A recurring series where we will profile every player and coach on Maryland’s roster, counting down to kick-off against Miami. Thanks to OBNUG for the idea.
Today we profile debatably Maryland’s most talented player on either side of the ball.
Kenny Tate, Senior, Outside Linebacker
Ratings: Four stars, #4 in Maryland, #23 wide receiver, #170 prospect in the nation by Rivals; four stars, #16 wide receiver by Scout; four stars, #19 wide receiver, #134 prospect in the nation by ESPN, #11 outside linebacker in 2012 draft class by NFL Draft Scout
40-yard dash time: 4.49
High School Stats (senior year): 32 receptions for 489 yards and six touchdowns, 48 tackles and four interceptions
High School Stats (junior year): 300 total yards of offense and seven touchdowns, one kickoff return touchdown and two punt return touchdowns
College Stats (through three years): 146 tackles (83 solo), 12 for a loss, five sacks, five interceptions (one for a touchdown), four fumbles forced, one fumble recovered, 14 pass breakups, seven punt returns for 43 yards and a touchdown, six kick returns for 84 yards
High School: DeMatha Catholic High School (Hyattsville, Md.)
How’d He Get To College Park?
Tate was a very highly-recruited prospect out of DeMatha at wide receiver, gathering more than 100 scholarship offers to play at the college level. Among schools that offered him include Florida, Michigan, Notre Dame, Ohio State, Penn State, and Virginia Tech. Tate eventually narrowed his list down to Illinois, Penn State, and Maryland, and ended up choosing the Terps thanks to the proximity to home and the academics in College Park.
Although he was recruited as a wide receiver, Ralph Friedgen immediately moved him to safety, thanks to a lack of depth in the secondary and a good amount of experienced receivers. At 6’4″, 220 and with strength, speed, and most importantly football smarts, he turned out to be the perfect fit at free safety, and was one of the best in the country at the position last season. And yes, I might be a tad bitter that they moved him to linebacker.
More after the jump.
Kenny “McCormick” Tate
I want to say the Miami game,where he recorded 12 tackles in a Maryland loss, or even the Florida State game last year, where had the biggest impact of any Maryland defender with seven tackles, an interception, and a crushing hit stick blow on Taiwan Easterling. Here’s a link to nearly every play he was involved in during that game – it’s pretty damn impressive (besides the second play).
But the only right answer, of course, is the 4th and goal stop at the end of the Navy game. Here’s that lasting image:
His total disappearance in the Cal game of 2009. Although I guess that applies to every Terp on that team.
Arbitrary Top Five List:
Last five consensus first team All-American selections from Maryland:
1. E.J. Henderson
2. J.D. Maarleveld
3. Dale Castro
4. Joe Campbell
5. Randy White
Tate adjusts perfectly to the linebacker position, being named a consensus first-team All-American and eventually getting selected in the top five of the NFL Draft.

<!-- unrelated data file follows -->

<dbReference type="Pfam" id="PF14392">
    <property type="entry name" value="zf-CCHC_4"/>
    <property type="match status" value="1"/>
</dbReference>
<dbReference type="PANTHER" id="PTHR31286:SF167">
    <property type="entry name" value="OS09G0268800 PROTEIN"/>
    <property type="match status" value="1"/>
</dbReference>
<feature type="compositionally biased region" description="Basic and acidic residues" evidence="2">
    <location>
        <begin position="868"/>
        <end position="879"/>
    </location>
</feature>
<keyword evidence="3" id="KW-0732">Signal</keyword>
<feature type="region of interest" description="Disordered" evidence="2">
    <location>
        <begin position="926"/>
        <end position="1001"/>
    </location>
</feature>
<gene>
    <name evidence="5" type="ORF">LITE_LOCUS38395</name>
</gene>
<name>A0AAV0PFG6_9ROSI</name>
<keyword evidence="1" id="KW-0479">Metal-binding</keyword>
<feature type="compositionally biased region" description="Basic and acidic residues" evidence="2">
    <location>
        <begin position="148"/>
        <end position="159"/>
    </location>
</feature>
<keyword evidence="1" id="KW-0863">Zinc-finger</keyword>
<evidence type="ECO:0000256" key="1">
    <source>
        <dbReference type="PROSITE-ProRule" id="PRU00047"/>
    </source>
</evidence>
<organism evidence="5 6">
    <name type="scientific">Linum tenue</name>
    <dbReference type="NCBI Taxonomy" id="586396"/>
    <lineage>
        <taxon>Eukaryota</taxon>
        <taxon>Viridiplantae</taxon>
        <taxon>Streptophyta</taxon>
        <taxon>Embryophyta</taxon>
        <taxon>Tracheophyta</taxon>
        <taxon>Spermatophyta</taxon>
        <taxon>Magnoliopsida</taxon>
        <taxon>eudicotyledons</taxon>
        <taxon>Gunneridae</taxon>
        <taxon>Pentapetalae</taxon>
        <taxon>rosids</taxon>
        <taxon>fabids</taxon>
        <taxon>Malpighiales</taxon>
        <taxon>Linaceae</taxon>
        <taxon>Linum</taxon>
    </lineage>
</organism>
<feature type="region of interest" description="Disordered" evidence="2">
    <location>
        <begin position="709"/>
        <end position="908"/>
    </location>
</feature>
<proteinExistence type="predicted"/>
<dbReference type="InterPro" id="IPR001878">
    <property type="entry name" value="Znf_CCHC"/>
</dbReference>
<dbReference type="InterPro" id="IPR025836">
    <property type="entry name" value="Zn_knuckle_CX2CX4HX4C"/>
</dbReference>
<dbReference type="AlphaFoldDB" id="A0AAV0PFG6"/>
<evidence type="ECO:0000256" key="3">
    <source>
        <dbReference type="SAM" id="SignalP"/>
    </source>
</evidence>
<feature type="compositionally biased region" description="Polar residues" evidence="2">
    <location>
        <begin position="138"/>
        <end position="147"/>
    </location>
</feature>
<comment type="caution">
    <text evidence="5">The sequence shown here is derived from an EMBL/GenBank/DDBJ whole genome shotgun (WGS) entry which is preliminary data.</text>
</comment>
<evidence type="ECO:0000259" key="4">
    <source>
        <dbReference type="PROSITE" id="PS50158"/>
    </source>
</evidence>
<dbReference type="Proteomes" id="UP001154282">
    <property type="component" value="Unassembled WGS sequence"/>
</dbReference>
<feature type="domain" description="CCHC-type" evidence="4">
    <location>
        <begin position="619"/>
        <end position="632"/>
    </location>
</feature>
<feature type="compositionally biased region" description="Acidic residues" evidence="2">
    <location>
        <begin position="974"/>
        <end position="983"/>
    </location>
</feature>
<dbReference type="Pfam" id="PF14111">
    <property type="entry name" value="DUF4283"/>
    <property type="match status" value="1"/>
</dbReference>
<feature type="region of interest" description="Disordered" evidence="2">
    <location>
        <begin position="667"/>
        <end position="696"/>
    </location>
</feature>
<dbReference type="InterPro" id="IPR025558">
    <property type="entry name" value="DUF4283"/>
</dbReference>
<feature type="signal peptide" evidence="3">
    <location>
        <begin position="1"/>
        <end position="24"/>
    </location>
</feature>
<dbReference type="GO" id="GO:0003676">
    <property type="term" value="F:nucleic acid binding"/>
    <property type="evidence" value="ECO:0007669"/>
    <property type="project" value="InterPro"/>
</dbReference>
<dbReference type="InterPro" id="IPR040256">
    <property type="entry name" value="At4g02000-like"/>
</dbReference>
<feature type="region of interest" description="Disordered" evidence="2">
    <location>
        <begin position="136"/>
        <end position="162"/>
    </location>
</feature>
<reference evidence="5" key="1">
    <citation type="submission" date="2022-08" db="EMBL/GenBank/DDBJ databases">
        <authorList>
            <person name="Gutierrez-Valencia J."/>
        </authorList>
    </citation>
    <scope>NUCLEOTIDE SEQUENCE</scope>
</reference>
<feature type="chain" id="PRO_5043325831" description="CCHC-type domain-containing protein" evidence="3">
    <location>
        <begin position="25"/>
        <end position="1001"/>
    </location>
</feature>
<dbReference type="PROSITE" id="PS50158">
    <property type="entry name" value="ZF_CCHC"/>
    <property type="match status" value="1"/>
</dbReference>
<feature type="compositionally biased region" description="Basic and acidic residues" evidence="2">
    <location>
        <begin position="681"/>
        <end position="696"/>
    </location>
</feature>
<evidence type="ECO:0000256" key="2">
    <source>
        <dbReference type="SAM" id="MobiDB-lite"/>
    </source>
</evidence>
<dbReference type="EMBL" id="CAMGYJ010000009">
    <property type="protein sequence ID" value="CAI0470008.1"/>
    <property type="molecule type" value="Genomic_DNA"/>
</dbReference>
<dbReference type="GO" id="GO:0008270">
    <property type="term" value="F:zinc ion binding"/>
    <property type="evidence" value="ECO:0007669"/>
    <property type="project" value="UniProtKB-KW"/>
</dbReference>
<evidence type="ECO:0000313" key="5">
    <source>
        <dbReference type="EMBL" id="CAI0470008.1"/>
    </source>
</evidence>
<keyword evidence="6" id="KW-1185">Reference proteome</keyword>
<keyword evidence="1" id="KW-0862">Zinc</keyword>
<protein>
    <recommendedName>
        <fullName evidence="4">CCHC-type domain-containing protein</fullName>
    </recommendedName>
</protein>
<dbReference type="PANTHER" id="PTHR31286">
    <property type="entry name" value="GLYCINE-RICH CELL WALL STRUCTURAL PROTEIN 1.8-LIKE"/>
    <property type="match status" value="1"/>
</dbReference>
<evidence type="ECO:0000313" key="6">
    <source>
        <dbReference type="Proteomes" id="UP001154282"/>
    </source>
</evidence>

Tate struggles so much at the new position that they move him back to free safety, where he settles back into 2010 form.
Well, here it is, the most hotly contested position change of all the ones that took place with the new coaching staff at Maryland. Kenny Tate, one of the best safeties in the country and a Lott Trophy Watch List player, is going to be playing linebacker this year. Well, linebacker is a stretch.
Tate will be playing the new STAR position, one of two manly-men names brought over by Todd Bradford (along with ROCK) that can only be typed in all-caps. STAR is a safety/linebacker hybrid position that relies on the players to have good coverage skills and be great at rushing the passer. Kenny Tate is a safety/linebacker hybrid who has good coverage skills and is great at rushing the passer.
On paper, this looks like nothing much is going to change. Towards the end of last year, Don Brown used Tate either on the line or rushing right off the end of it with increasing frequency, and he played kind of a Rover position to fill the pass-rushing void left by the injury to Desmond Kearse (now the third-stringer at STAR). Tate thrived in the role, posting his best season by far and vaulting himself into the national conversation (see: Lott Trophy Watch List).
While we said yesterday that Demetrius Hartsfield is Maryland’s most important player on defense, there’s no doubt that Kenny Tate is their best one. His rare combination of size and football smarts is something to be contested with on any level, which is part of what makes him such an intriguing NFL prospect.
Bottom line, don’t let that “linebacker” tag scare you. Sure, while Tate was big for a safety he would be undersized for a linebacker, but he’s a linebacker in name early. If this STAR position is anything like we’ve heard it’s going to be, Maryland is just going to have Kenny Tate doing what he does best – being Kenny Tate. He’ll be allowed to roam around the defense, knock Taiwan Easterlings unconscious, and pick off a few passes before calling it a day.
Our next profile is on someone who was the defensive coordinator for Maryland’s previous defensive coordinator at a head coaching stint.